The strength of Taiaiake Alfred’s Peace, Power, Righteousness: An Indigenous Manifesto lies in its ability to effectively argue that indigenous peoples across the world need to once again place government and governance in their list of priorities. Spending time with my Chamoru community, I have seen how this deep-seated cynicism of the government is very potent in the current political landscape. I have been to many barbeques where the conversation turns into: “I have given up on the local government” or “I really do not care who wins this election because they are all the same.” As one of my mentors back home in Guam said: “But so many of the things that people say they lament, they don’t actually care about. Look at the way people complain about the government and how it is so corrupt, in order to feel that they are getting involved with the governing of the island when in fact they are not doing anything to contribute to the governing of the island.”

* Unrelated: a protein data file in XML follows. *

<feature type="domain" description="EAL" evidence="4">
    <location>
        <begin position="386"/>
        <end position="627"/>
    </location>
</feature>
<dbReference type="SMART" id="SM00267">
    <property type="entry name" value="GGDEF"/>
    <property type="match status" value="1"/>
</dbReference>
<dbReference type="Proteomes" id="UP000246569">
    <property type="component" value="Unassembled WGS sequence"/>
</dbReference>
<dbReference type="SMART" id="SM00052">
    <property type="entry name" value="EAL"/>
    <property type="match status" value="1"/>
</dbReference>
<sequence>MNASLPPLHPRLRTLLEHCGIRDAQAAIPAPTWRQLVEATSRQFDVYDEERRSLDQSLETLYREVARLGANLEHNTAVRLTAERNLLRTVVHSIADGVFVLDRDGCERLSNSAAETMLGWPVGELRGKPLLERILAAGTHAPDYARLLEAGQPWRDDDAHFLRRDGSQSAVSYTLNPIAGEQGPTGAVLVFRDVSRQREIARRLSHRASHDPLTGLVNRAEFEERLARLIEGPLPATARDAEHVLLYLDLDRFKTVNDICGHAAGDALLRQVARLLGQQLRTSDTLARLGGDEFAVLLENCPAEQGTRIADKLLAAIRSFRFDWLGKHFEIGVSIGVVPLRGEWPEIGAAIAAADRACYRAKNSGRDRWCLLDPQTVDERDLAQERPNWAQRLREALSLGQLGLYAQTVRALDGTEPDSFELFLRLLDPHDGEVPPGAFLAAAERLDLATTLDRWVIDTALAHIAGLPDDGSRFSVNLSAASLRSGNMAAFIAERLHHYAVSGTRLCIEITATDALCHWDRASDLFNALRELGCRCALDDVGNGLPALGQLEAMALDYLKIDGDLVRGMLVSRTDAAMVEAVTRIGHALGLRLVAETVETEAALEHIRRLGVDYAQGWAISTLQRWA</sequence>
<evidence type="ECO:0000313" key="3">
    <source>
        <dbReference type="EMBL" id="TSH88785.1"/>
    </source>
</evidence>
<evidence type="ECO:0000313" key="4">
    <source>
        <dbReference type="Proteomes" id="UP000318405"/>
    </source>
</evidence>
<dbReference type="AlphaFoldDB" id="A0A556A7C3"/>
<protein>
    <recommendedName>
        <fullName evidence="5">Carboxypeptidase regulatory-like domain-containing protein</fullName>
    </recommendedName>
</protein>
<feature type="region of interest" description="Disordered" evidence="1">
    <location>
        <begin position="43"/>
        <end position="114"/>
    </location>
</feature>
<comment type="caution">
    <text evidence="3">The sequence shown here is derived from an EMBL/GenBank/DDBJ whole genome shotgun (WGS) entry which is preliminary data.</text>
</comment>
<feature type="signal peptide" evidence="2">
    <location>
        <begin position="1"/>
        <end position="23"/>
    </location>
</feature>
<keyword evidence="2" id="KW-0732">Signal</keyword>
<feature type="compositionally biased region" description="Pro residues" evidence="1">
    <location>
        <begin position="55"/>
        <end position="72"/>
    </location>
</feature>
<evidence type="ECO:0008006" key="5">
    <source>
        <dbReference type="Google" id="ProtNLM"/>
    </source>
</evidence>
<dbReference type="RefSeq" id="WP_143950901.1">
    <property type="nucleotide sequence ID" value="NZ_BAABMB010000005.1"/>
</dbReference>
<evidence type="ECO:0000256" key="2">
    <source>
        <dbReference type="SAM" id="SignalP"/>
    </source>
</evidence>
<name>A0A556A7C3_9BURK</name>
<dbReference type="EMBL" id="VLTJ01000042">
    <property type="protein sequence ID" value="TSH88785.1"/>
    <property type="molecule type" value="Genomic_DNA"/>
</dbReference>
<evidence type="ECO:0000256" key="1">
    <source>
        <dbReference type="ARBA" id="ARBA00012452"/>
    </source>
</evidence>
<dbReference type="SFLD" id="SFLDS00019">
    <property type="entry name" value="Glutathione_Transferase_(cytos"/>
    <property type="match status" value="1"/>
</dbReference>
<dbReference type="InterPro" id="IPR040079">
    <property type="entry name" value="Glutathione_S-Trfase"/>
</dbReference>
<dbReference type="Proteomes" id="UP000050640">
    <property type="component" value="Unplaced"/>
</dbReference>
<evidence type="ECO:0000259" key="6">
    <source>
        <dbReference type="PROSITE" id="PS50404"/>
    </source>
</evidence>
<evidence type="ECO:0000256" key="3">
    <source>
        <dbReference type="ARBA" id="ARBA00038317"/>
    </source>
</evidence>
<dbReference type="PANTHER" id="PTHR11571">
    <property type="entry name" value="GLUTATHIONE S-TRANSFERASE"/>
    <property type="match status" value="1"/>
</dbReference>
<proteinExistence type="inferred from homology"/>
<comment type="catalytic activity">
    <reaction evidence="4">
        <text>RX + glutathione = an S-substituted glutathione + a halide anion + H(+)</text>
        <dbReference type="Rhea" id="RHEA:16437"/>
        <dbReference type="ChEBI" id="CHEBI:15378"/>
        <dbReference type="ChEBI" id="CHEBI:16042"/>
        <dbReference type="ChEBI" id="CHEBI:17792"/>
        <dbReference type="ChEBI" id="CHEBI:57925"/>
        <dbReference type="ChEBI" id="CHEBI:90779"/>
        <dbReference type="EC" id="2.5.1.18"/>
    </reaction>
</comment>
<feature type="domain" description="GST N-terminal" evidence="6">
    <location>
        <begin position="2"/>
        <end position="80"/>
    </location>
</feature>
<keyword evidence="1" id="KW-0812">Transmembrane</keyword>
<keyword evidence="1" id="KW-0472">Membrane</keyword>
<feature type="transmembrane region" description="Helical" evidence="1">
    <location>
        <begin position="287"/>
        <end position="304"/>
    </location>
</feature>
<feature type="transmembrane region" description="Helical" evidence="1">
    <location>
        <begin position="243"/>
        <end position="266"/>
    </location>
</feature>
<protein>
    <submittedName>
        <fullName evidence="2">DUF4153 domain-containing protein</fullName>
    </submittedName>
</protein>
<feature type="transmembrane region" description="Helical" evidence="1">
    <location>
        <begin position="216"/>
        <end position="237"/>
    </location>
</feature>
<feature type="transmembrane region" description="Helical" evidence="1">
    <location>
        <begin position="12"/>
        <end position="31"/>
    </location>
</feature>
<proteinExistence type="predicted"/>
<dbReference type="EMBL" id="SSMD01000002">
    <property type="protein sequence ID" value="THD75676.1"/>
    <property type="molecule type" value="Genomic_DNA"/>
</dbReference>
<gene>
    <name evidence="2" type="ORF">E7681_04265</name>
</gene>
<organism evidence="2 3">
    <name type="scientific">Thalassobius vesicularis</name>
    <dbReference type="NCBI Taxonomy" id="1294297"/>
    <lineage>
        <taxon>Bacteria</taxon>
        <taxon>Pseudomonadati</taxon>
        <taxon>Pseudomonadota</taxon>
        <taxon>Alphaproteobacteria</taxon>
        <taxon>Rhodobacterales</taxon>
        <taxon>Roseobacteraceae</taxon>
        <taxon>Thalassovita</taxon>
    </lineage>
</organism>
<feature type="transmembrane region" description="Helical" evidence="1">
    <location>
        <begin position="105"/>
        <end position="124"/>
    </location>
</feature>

While I completely understand a lot of the cynicism, hopelessness and isolation are not the proper avenues for expressing this cynicism. Instead of simply giving up and deciding to separate ourselves from anything dealing with the government, we should seek to see how we can make the government work for us. Taiaiake Alfred suggests that “recovery” must include government, culture and land. We might see these as points of a triangle. As indigenous peoples, we cannot truly recover if we ignore one of the three points because if one point is not respected, the triangle will never truly stand. I would further add language as a fourth point, creating a square upon which we can stand.